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Working in the RAW

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Helen Bradley takes a jargon-free look at what Camera RAW is, why you might use it, and how to work with these images in Photoshop CS2.
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Are you afraid of making a social gaffe by asking what Camera RAW is? Have you heard the term but don't understand what it really means? Well, sit back; I'm about to lift the lid on Camera RAW. I'll tell you what it is, why you'd want to use it, and how to use it. I'll also show you how you can get your hands on some Camera RAW images, even if your camera doesn't capture images in a raw format, so you can experiment with them to learn more about the format.

What Happens in Your Camera

When a photo is captured by a regular digital camera, all sorts of processing is applied to the data that the camera's sensors record before you actually get to see your image. In fact, if you saw the data that the camera's sensors captured, it would be meaningless to you. The processing converts the captured data into a color image and cleans it up by fixing typical problems before you see the processed result on your camera's LCD screen and the final version is saved to your camera's memory card. In addition to basic processing, the camera's software adjusts the white balance, contrast, color, and sharpness in the image, and in some cases it might even fix problems such as red eye.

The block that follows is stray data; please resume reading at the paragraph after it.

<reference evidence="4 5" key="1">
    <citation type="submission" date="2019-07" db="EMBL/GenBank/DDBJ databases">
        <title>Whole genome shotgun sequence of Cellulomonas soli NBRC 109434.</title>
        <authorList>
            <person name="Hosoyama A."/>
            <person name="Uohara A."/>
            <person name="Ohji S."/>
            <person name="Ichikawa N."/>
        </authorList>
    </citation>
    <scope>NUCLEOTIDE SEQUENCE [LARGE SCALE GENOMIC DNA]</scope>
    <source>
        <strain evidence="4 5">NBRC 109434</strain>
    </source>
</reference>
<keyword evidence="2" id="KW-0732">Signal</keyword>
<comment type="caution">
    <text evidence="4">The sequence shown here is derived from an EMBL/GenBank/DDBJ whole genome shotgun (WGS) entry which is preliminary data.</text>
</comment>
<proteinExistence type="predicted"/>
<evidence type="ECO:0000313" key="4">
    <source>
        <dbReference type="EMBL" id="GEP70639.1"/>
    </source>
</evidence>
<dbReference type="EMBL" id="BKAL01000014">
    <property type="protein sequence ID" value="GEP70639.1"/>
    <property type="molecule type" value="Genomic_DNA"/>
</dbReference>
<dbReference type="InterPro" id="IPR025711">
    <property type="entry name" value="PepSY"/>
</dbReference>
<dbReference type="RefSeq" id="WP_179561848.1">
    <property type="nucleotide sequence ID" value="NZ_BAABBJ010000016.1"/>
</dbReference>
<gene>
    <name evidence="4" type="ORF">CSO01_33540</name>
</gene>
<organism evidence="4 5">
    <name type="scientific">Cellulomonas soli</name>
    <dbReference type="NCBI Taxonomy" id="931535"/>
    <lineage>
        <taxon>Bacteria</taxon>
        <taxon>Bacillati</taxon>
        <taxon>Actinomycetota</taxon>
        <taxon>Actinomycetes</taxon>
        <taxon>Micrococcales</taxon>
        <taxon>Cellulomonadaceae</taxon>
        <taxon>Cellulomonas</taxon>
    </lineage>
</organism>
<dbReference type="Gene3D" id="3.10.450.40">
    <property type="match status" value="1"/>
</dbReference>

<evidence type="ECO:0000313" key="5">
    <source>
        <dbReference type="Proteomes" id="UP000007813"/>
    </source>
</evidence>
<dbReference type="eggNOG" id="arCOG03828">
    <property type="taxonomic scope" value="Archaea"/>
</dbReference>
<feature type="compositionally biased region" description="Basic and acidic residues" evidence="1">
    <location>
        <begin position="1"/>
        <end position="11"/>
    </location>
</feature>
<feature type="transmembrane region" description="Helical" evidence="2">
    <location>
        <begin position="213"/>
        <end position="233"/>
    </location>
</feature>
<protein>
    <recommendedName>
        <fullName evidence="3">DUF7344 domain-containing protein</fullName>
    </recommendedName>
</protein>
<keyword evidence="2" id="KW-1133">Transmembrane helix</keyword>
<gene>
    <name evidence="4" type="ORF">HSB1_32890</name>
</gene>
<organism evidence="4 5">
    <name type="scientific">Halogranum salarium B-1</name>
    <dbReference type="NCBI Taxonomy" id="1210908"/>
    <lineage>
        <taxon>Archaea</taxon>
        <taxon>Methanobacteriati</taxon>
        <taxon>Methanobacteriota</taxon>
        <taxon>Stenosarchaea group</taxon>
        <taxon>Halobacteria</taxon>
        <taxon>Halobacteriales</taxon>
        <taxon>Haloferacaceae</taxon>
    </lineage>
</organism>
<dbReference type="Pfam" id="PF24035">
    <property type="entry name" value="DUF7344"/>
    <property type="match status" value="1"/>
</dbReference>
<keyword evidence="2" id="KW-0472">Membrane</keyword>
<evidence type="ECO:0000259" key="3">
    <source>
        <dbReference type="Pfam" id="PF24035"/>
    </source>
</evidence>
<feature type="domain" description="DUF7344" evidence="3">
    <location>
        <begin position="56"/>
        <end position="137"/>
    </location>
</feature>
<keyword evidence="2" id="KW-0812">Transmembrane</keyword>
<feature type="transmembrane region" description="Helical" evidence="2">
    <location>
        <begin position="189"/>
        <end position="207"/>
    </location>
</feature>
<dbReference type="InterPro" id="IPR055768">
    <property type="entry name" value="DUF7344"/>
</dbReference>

While this setup suits most people most of the time, it isn't great if you're a professional photographer or a serious amateur. In this case, you may not want your camera's software to "fix" your image for you; you may prefer to do that yourself. Enter Camera RAW—in simple terms, it represents the unfixed image. If you capture an image and save it in Camera RAW format, you can do the fixing yourself instead of leaving the work to the camera's software.

In many cases, this makes good sense. For starters, there's a lot more computer power on your desktop than there is in your camera. Creatively, you're also more likely than your camera to know how you "saw" the scene, so it makes good sense for some adjustments, such as white balance, to be made by you and not by the camera's software.

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